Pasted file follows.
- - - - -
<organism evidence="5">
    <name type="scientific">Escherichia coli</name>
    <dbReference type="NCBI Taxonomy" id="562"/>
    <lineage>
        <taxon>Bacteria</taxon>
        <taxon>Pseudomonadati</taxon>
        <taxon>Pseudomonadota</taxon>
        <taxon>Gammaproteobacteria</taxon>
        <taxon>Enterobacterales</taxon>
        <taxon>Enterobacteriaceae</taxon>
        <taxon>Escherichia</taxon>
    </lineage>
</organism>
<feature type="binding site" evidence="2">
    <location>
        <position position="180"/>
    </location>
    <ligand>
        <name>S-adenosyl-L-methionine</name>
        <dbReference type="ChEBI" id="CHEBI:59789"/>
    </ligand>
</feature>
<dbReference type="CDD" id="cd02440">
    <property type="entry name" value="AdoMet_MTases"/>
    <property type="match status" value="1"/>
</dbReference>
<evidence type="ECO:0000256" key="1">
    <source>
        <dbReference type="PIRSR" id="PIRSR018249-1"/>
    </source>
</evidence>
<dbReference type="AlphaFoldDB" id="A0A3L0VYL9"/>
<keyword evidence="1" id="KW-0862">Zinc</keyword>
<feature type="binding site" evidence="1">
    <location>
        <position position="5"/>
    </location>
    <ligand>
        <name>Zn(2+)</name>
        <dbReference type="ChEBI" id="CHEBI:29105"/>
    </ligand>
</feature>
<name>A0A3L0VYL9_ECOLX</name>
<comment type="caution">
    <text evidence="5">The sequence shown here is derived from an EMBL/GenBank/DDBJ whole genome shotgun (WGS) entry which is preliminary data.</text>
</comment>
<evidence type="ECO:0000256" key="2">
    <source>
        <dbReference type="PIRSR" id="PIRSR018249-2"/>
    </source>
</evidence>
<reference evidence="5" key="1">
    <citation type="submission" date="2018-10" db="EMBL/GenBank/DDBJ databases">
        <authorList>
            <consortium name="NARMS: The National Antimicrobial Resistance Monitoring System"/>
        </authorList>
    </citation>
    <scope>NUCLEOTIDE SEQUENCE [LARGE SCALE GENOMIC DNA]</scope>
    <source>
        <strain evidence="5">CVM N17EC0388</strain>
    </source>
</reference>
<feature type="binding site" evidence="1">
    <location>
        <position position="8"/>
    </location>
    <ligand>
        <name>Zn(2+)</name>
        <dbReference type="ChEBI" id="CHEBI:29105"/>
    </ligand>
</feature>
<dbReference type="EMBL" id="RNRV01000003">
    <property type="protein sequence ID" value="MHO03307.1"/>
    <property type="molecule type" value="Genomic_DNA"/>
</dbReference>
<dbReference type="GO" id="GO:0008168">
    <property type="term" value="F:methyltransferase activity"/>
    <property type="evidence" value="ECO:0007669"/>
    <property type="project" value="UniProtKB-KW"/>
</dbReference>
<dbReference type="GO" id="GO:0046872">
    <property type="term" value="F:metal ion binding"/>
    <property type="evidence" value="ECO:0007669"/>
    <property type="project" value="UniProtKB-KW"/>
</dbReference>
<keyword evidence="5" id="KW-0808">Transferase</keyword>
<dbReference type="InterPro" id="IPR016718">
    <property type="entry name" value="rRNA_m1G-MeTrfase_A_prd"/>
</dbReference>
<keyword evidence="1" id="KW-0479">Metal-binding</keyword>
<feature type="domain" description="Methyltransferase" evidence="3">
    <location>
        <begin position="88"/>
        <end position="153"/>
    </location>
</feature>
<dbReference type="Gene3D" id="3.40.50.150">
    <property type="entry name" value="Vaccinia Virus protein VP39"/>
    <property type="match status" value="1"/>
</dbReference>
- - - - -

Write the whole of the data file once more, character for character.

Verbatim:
<organism evidence="5">
    <name type="scientific">Escherichia coli</name>
    <dbReference type="NCBI Taxonomy" id="562"/>
    <lineage>
        <taxon>Bacteria</taxon>
        <taxon>Pseudomonadati</taxon>
        <taxon>Pseudomonadota</taxon>
        <taxon>Gammaproteobacteria</taxon>
        <taxon>Enterobacterales</taxon>
        <taxon>Enterobacteriaceae</taxon>
        <taxon>Escherichia</taxon>
    </lineage>
</organism>
<feature type="binding site" evidence="2">
    <location>
        <position position="180"/>
    </location>
    <ligand>
        <name>S-adenosyl-L-methionine</name>
        <dbReference type="ChEBI" id="CHEBI:59789"/>
    </ligand>
</feature>
<dbReference type="CDD" id="cd02440">
    <property type="entry name" value="AdoMet_MTases"/>
    <property type="match status" value="1"/>
</dbReference>
<evidence type="ECO:0000256" key="1">
    <source>
        <dbReference type="PIRSR" id="PIRSR018249-1"/>
    </source>
</evidence>
<dbReference type="AlphaFoldDB" id="A0A3L0VYL9"/>
<keyword evidence="1" id="KW-0862">Zinc</keyword>
<feature type="binding site" evidence="1">
    <location>
        <position position="5"/>
    </location>
    <ligand>
        <name>Zn(2+)</name>
        <dbReference type="ChEBI" id="CHEBI:29105"/>
    </ligand>
</feature>
<name>A0A3L0VYL9_ECOLX</name>
<comment type="caution">
    <text evidence="5">The sequence shown here is derived from an EMBL/GenBank/DDBJ whole genome shotgun (WGS) entry which is preliminary data.</text>
</comment>
<evidence type="ECO:0000256" key="2">
    <source>
        <dbReference type="PIRSR" id="PIRSR018249-2"/>
    </source>
</evidence>
<reference evidence="5" key="1">
    <citation type="submission" date="2018-10" db="EMBL/GenBank/DDBJ databases">
        <authorList>
            <consortium name="NARMS: The National Antimicrobial Resistance Monitoring System"/>
        </authorList>
    </citation>
    <scope>NUCLEOTIDE SEQUENCE [LARGE SCALE GENOMIC DNA]</scope>
    <source>
        <strain evidence="5">CVM N17EC0388</strain>
    </source>
</reference>
<feature type="binding site" evidence="1">
    <location>
        <position position="8"/>
    </location>
    <ligand>
        <name>Zn(2+)</name>
        <dbReference type="ChEBI" id="CHEBI:29105"/>
    </ligand>
</feature>
<dbReference type="EMBL" id="RNRV01000003">
    <property type="protein sequence ID" value="MHO03307.1"/>
    <property type="molecule type" value="Genomic_DNA"/>
</dbReference>
<dbReference type="GO" id="GO:0008168">
    <property type="term" value="F:methyltransferase activity"/>
    <property type="evidence" value="ECO:0007669"/>
    <property type="project" value="UniProtKB-KW"/>
</dbReference>
<dbReference type="GO" id="GO:0046872">
    <property type="term" value="F:metal ion binding"/>
    <property type="evidence" value="ECO:0007669"/>
    <property type="project" value="UniProtKB-KW"/>
</dbReference>
<keyword evidence="5" id="KW-0808">Transferase</keyword>
<dbReference type="InterPro" id="IPR016718">
    <property type="entry name" value="rRNA_m1G-MeTrfase_A_prd"/>
</dbReference>
<keyword evidence="1" id="KW-0479">Metal-binding</keyword>
<feature type="domain" description="Methyltransferase" evidence="3">
    <location>
        <begin position="88"/>
        <end position="153"/>
    </location>
</feature>
<dbReference type="Gene3D" id="3.40.50.150">
    <property type="entry name" value="Vaccinia Virus protein VP39"/>
    <property type="match status" value="1"/>
</dbReference>